How Google’s Autocomplete Was … Created / Invented / Born

[www.theatlantic.com/technolog…](http://www.theatlantic.com/technology/archive/2013/08/how-googles-autocomplete-was-created-invented-born/278991/)

Megan Garber says it for the Atlantic and it’s true: few things merge philosophy and technology as elegantly as autocomplete. 

Solarist, a startup which produces cheap, portable desalination machines that rely on solar power. Companies like Solarist, which use the region’s environmental challenges to solve worldwide problems, could truly have a global impact.

Natalie Robehmed giving an overview of the startup environment in the Middle East. 

With a band whose catalog is as evolutionary and nuanced as The Beatles’s, how can computers truly understand the artist and recommend relevant music to fans? After all, not everybody who loves A Hard Day’s Night necessarily has a soft spot for the weirdest moments on The White Album. For humans, detecting the difference is easy. For machines, it’s not so simple.

Google is trying to solve interesting problems. 

Imagine a city where you don’t drive in loops looking for a parking spot because your car drops you off and scoots off to some location to wait, sort of like taxi holding pens at airports. Or maybe it is picked up by a robotic minder and carted off with other vehicles, like a row of shopping carts.

I’m first in line. Driverless cars will indeed mean a lot for the cities of the future. 

Why there will never be a dislike button on Facebook

What if Facebook never implements a dislike button? This feature has been requested for a very, very long time by users. They want a way to express scorn and contempt, a way to dislike what their friends are doing on Facebook, and it is understandable. 

But Facebook is smarter than that.

They want the Like button to become the approval stamp of the digital world. Use it to say you liked something, to say that you recommend this movie or book or to say that you are happy Johnny’s getting married. 

Recently, Facebook implemented a Like button as a default way to reply on the Messenger app. You receive a message and on Messenger, you can acknowledge the reading of the message by pushing the default Like button that appears where the Send button is, when you haven’t inputted any text.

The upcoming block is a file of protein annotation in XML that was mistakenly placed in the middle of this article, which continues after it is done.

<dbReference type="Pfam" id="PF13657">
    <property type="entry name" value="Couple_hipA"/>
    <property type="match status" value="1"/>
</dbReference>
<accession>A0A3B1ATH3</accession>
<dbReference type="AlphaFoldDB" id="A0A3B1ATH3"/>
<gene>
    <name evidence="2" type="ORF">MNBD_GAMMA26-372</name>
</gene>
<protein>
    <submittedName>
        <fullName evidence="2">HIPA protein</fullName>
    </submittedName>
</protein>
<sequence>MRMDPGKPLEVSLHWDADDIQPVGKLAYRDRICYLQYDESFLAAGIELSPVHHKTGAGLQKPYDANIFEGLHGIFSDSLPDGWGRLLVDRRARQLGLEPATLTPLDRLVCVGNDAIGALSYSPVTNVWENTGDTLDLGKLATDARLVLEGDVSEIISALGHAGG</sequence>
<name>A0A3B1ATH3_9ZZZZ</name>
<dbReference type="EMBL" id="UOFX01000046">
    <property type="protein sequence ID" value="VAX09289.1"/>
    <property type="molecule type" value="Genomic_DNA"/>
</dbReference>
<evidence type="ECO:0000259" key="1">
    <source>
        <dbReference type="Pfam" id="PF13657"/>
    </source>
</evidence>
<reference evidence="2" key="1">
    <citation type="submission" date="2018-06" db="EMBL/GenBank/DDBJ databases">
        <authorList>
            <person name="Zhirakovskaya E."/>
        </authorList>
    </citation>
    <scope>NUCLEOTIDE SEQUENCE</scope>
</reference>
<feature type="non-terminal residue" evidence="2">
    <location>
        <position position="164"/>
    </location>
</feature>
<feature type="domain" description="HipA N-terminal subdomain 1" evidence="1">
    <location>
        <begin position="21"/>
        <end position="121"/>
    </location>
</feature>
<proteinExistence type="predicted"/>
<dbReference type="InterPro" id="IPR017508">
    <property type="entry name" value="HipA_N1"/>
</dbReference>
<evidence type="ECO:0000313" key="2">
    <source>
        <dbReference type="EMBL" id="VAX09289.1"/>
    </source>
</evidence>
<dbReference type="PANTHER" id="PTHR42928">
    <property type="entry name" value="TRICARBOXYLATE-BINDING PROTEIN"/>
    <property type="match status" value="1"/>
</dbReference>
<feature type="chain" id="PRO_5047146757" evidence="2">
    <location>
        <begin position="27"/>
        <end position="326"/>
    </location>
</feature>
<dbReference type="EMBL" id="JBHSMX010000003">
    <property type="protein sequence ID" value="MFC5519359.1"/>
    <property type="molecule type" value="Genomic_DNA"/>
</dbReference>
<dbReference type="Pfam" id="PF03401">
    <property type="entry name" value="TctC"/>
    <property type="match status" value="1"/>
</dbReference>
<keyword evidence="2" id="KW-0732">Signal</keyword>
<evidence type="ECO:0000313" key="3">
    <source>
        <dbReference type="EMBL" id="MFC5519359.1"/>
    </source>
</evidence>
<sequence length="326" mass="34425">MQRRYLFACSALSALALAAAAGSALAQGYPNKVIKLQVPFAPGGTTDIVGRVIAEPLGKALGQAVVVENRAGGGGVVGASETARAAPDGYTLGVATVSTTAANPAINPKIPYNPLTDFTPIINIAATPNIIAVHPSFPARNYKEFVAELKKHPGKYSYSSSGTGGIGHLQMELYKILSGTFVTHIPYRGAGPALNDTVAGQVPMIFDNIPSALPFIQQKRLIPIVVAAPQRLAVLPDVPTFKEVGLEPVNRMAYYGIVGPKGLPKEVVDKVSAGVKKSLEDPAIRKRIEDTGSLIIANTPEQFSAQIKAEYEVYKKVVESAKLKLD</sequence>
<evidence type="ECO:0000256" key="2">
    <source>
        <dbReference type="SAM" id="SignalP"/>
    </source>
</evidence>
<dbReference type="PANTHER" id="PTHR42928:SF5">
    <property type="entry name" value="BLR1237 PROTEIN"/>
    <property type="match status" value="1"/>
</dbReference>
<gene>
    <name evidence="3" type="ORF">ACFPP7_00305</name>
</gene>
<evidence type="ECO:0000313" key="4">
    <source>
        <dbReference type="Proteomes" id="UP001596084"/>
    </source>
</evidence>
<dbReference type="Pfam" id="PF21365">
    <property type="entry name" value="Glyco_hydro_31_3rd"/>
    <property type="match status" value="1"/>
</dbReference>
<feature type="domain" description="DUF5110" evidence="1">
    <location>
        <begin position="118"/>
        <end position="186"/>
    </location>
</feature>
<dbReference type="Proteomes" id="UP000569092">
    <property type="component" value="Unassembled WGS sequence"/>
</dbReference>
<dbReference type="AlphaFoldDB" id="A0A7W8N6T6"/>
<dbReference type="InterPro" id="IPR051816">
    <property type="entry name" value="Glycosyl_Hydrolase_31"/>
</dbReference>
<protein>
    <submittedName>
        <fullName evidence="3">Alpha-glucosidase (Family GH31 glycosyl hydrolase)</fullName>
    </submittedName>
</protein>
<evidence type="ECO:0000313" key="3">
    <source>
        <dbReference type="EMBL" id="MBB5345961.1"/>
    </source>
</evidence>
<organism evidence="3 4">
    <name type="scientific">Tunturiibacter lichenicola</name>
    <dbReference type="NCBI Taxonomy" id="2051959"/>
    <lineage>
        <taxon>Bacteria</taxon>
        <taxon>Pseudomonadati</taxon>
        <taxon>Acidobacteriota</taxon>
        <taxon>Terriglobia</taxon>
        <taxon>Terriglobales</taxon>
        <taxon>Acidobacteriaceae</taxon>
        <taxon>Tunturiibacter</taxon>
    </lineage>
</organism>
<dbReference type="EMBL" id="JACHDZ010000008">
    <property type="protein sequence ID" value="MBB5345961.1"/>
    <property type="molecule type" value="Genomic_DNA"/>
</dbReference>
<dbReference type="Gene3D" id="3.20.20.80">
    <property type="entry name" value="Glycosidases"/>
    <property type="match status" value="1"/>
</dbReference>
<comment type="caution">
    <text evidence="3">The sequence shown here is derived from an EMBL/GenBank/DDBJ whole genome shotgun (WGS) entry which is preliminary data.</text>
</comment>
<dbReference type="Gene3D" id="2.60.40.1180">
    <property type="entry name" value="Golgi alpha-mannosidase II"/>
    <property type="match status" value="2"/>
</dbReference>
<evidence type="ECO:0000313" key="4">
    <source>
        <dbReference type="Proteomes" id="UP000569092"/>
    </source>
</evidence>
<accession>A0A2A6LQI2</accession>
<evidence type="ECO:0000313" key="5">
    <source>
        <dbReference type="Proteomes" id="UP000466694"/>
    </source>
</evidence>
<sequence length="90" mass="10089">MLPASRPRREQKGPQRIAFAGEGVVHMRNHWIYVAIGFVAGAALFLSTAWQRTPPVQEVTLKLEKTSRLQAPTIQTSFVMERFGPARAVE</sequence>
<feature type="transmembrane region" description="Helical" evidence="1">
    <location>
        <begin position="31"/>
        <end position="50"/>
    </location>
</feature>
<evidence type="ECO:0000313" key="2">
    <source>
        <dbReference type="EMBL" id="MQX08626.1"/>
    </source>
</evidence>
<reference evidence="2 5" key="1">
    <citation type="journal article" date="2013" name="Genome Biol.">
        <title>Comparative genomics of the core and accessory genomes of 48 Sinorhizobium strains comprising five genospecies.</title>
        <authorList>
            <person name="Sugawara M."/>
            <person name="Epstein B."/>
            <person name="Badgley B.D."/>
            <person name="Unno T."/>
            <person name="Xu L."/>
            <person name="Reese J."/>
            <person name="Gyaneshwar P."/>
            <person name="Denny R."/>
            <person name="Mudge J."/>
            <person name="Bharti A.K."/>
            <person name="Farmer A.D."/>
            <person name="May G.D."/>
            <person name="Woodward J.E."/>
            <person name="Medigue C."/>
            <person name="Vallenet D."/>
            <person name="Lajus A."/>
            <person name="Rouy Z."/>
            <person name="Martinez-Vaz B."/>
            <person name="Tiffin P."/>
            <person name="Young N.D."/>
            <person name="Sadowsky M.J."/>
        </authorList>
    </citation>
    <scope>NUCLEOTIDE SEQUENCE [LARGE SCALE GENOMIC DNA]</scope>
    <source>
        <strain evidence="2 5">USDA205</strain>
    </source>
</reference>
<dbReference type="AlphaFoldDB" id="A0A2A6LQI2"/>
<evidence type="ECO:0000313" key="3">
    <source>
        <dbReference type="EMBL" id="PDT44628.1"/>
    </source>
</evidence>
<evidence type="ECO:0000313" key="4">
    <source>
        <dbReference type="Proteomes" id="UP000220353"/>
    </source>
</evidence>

To conclude a conversation, it’s better to “like” rather than to say ok, or not reply or worse, hesitate infinitely between the two. 

Now, the Like button is positively associated with Facebook, and they want to condition us to think that liking things and Facebook are the same. If they unveil a dislike button, the strength of this conditioning would be dramatically diminished. 

We could go to Facebook and express our anger or hate, and thus Facebook will be associated with anger or hate. They don’t want that, and funnily enough, I don’t think you want that. 

Think about it, and tell me what you think (on Twitter or something). 

Behind the scenes of The Wire

Behind the scenes of The Wire

Behind the scenes of The Wire

http://www.slate.com/articles/arts/culturebox/2013/07/david_simon_s_the_wire_a_behind_the_scenes_look_at_mcnulty_kima_bunk_and.single.html

Apparently, these guys lived a life similar to their characters’. Interesting article. 

In Baltimore, Peters’ house became a kind of groovy bohemian salon for an older set of cast and crew members that included Doman, Jim True-Frost (who played Roland Pryzbylewski), and others. Several ended up renting rooms in the house. Peters, a strict vegetarian, would cook elaborate group meals. There was a piano and impromptu jam sessions fueled by red wine and pot smoke. For those seized by the after-hours impulse to watercolor, there were canvases on easels set up in the basement. Among its habitués, the house was called “the Academy.”

Meanwhile, a rowdier scene existed among the younger cast members—untethered, far from home, and often in need of blowing off steam. This social group was centered on the Block, the stretch of downtown East Baltimore Street populated by a cluster of side-by-side strip clubs (and, in semi-peaceful détente across the street, BPD’s downtown headquarters). The cast of The Wire became legendary visitors to the Block, with a core group including West, Gilliam, Lombardozzi, Pierce, Andre Royo (Bubbles), J.D. Williams (Bodie), and Sonja Sohn (Kima)—holding her own among the boys in one of many on- and off-screen parallels.